What are the benefits to completing a fellowship in medical education?
As someone who did not do a fellowship, it has taken significantly more time for me to accomplish what our fellows are accomplishing within one year of residency graduation. You get structured, protected time to really develop your passion and ideas and launch a career.

Does your program have a particular niche within medical education or unique aspects potential fellows should be aware of?
We have access to the multitude of resources offered through UCSF, both campus-wide and within our department. Diversity, equity, and inclusion in education are very important to many educators in our department, and fellows can work alongside national leaders in this area. We have a diverse group of faculty and residents in which to work alongside and learn from as well. We have access to 3D printing and a makers lab, a simulation center, and are located in the tech hub of San Francisco.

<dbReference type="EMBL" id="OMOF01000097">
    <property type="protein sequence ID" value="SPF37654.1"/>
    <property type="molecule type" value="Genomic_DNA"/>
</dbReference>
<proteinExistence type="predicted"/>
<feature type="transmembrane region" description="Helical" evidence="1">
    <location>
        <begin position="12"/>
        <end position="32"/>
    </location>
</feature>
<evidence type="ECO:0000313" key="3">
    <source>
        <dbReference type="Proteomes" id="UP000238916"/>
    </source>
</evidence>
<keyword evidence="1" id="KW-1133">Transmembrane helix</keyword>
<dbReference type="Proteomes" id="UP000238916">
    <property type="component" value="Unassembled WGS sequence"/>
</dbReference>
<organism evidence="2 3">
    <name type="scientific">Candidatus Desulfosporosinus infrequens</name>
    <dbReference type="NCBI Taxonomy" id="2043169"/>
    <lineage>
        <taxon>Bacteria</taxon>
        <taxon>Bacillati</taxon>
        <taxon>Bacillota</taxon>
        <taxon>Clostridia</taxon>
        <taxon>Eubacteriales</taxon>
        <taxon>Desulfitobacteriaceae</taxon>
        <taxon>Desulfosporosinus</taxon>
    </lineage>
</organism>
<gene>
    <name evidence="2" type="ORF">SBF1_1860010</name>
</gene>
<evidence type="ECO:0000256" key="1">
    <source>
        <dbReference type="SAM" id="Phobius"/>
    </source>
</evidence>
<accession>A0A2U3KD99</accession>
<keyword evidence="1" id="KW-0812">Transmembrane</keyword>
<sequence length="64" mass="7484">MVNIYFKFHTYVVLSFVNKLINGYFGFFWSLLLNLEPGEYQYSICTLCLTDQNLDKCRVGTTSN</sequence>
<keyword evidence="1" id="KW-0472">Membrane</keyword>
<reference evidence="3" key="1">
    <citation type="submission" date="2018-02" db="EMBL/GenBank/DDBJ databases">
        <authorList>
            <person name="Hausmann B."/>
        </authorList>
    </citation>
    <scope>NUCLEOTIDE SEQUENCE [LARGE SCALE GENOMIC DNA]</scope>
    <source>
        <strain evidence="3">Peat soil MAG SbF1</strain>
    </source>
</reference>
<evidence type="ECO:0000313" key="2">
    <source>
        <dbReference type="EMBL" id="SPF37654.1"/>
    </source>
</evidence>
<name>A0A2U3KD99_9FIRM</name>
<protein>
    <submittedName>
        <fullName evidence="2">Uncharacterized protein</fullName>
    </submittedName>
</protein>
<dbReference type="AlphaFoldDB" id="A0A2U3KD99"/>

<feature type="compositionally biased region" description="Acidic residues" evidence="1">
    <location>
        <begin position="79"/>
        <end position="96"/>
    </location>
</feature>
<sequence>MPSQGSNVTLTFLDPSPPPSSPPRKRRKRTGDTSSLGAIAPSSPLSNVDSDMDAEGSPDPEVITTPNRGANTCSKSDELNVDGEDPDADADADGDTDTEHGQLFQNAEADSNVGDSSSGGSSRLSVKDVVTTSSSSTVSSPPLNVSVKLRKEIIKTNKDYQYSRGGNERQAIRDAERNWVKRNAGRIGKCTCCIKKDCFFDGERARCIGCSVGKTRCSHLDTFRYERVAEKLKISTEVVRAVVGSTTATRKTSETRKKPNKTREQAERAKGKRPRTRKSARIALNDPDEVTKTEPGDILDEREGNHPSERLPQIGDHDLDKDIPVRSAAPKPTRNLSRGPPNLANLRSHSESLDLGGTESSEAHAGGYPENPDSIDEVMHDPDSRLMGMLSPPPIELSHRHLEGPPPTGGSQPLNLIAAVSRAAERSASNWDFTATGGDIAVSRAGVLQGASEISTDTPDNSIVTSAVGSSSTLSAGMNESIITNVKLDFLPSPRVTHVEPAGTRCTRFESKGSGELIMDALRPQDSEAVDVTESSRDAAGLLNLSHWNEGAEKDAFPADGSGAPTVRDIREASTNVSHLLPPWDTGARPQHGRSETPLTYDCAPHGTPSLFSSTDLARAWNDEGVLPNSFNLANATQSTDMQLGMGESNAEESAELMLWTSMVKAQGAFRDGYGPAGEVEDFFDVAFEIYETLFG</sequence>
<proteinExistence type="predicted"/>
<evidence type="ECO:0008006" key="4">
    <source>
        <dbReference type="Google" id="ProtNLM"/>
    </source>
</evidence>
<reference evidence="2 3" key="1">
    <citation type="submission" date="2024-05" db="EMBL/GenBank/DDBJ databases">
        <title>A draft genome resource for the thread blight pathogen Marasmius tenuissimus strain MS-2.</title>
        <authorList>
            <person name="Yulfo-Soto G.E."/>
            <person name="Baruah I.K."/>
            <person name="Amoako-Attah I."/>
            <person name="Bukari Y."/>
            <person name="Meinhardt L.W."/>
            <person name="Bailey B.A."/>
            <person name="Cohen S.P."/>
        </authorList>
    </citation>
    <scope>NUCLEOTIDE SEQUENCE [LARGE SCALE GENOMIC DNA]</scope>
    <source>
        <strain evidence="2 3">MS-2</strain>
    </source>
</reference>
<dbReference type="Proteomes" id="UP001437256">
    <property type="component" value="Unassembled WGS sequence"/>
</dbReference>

What are the different career paths that fellowship graduates from your program have taken after graduation?
We have placed fellows both in academic education track positions as well as community emergency medicine positions with leadership roles in medical education at their clinical sites.

What advice do you have for residents who are just starting to get involved in medical education, especially residents who may not have a lot of resources at their own program?
You don't have to do everything before coming to fellowship. Your career is a journey of discovery. Take care of yourself first and foremost.